AN AUTOETHNOGRAPHIC EXPLORATION OF MY CPE LEARNING PROCESS

Author
Anurag Mani D.Min.
Abstract
In this project I explore the Association of Clinical Pastoral Education (ACPE) learning process through the lenses of my human condition: my being an immigrant who was born and raised outside the United States of America and came to the country and to the Clinical Pastoral Education (CPE) process in my adulthood. I use the research method of autoethnography to explore and give voice to my experience. As an immigrant, I observe that my experience of my journey to become a CPE Educator has been marked with unique challenges that seemed different to the experience of those who were born and raised in the U.S.A. My research question is: Can a careful analysis and interpretation of my own experience in the CPE education process help other immigrants seeking CPE certification to better understand their own complex and unique experience through this difficult, challenging, and exciting process?

That They May Have Life: The Congregation's Opportunity to Strengthen Resiliency and Foster Wholeness Amid Trauma in the Lives of Volunteer First Responders

Author
Jason Cashing D.Min.
Abstract
With every emergency, first responders are exposed to a degree of traumatic stress. This Secondary Traumatic Stress can sap the life and purpose from first responders, and the accumulation of unaddressed STS can lead to burnout, unhealthy coping mechanisms, and even suicide. The congregation, though practices of Sabbath and Lament, can offer pathways to help mitigate STS and strengthen resilience. Looking at the invitation to Abundant Life in John 10, the Church’s calling and the world’s need intersect, providing a framework and a language to help first responders and congregations alike realize the fullness of Life offered to all.

The church in transition: equipping congregational leaders for missional discernment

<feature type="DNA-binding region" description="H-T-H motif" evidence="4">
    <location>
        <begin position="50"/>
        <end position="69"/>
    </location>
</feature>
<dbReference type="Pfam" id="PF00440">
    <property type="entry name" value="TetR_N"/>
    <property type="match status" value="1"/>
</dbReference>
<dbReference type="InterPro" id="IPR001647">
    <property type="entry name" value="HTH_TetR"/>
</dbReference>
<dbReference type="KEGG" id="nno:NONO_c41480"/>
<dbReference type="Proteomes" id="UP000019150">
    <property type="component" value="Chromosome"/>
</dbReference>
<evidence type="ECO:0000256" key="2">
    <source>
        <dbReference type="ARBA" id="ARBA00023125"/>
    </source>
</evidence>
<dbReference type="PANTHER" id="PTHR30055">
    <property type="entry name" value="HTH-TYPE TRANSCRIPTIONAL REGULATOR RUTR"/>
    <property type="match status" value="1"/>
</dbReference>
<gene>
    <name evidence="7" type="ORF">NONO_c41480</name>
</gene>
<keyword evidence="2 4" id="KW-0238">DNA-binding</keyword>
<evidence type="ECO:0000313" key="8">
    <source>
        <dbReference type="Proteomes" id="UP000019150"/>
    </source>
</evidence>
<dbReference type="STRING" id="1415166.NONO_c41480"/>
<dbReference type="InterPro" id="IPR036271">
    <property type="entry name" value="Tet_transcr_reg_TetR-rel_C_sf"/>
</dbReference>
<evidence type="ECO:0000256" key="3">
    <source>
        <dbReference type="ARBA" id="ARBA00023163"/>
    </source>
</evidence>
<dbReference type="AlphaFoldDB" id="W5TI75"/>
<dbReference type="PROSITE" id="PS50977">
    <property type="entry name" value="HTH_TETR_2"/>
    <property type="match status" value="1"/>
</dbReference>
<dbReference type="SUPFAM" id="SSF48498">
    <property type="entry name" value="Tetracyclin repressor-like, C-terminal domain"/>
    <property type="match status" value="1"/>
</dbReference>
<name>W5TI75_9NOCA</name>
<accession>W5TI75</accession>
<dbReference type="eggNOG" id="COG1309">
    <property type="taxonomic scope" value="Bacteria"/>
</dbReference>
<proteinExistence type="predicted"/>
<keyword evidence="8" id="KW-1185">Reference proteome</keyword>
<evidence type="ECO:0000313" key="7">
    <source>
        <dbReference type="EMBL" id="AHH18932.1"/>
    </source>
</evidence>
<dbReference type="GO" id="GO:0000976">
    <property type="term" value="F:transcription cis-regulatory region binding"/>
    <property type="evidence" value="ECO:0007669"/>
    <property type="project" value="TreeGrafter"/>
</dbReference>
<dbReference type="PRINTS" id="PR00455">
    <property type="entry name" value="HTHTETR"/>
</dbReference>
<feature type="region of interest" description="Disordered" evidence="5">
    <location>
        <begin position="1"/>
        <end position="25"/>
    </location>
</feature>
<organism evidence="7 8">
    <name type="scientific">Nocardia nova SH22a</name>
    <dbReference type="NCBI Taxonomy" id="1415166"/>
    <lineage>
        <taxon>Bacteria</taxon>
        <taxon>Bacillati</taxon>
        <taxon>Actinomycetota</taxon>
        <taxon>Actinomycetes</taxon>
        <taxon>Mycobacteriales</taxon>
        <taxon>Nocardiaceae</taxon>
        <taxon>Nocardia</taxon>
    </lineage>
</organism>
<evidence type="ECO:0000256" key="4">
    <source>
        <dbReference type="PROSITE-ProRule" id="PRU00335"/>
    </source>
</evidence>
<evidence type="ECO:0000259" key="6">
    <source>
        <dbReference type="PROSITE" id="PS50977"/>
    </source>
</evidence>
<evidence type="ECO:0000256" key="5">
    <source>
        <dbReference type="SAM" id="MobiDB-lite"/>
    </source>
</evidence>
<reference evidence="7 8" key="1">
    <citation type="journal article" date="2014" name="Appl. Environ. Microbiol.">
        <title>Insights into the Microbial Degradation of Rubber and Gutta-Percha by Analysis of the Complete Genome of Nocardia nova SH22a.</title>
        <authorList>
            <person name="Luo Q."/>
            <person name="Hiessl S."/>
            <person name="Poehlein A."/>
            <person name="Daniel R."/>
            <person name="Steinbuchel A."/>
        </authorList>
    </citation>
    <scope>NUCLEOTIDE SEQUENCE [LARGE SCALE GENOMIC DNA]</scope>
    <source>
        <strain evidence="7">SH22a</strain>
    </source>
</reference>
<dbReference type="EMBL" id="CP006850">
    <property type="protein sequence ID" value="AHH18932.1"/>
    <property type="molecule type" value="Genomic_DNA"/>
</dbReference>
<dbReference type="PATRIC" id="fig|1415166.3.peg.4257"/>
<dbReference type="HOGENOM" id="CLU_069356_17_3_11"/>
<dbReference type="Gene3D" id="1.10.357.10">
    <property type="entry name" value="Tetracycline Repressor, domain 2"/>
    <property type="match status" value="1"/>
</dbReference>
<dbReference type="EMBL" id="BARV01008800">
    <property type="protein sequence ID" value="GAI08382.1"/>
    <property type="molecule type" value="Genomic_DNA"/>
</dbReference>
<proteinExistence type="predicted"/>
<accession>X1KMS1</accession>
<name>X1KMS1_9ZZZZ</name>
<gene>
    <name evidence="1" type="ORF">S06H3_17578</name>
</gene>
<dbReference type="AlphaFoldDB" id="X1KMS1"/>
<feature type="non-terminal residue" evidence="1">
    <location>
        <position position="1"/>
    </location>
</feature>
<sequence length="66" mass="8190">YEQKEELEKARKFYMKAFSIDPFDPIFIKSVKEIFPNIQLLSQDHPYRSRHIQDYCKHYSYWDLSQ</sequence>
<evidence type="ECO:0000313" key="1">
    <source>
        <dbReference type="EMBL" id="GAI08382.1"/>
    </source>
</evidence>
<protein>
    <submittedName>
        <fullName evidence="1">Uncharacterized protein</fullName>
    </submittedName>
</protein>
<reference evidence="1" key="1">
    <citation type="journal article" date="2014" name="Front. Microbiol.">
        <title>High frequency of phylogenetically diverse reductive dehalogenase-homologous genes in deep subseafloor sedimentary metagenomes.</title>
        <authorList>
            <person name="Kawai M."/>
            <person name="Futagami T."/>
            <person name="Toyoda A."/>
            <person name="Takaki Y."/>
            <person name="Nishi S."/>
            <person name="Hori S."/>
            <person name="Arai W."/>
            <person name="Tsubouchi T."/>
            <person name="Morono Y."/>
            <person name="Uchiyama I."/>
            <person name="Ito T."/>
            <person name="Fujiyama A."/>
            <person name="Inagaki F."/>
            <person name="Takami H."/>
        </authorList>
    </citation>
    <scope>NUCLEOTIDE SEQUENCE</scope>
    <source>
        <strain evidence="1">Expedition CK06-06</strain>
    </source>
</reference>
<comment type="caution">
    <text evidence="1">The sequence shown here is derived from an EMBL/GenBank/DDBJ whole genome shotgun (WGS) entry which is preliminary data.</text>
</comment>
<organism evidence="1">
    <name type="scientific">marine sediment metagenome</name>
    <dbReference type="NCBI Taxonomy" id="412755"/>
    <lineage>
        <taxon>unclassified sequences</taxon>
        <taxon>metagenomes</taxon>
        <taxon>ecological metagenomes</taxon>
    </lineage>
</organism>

Author
Kevin M Starcher
Abstract
This project explores the hypothesis that a meaningful grounding in theological thought will yield richer and nuanced understanding of congregational growth in a transitioning Christian society. The project consisted of intentional education, research and analysis of the intersections of evangelism, Family Systems Theory, Reformed theology, cultural exegesis, and Christian missiology, and used these understandings to explore and analyze growing Presbyterian (PCUSA) congregations in the American West. The results of this qualitative research indicated that project participants valued the process and felt the project was helpful for a congregation experiencing numeric/cultural transition.

A Christian Exploration of African American Masculinity

Author
Clarence Lanely
Abstract
A Christian Exploration of African American Masculinity examines the cultural complexities of masculinity by investigating manhood acts and how they are enacted by African American men in their quest to obtain masculine (patriarchal) power. Those with cultural power, mostly white men, deny power to white women, men and women of color. In this project, biblical, cultural and theological insights are explored that offer African American men a life giving and progressive masculinity. The incarnation of Christ offers an image of masculinity that frees men to follow Him, allowing men to be in relationships with others in intimate and meaningful ways.

A Collegiate Exploration into Celtic Spirituality

Author
Casey L Callahan
Abstract
This project seeks to educate college students about the particular spiritual understandings and practices of the ancient Celtic peoples and to establish an historical, religious connection with their own instinctive spiritual insights and practices through the development, implementation, and evaluation of an educational curriculum. "Thin Places: A Collegiate Exploration into Celtic Spirituality" utilizes teaching sessions and engaging experiences framed around "Five Essential Threads" of historic Celtic spirituality.

Engaging Aging Church Members Faithful Living in a Covenant Community

Author
Deborah K Uchtman
Abstract
This project explores why it is that some aging church members in my context experience a feeling of hopelessness and seem to disconnect from their faith. This question will be explored with the book of Ruth and in particular, the character of Naomi through a bible study, sermon series and a special congregational event that features a storyteller.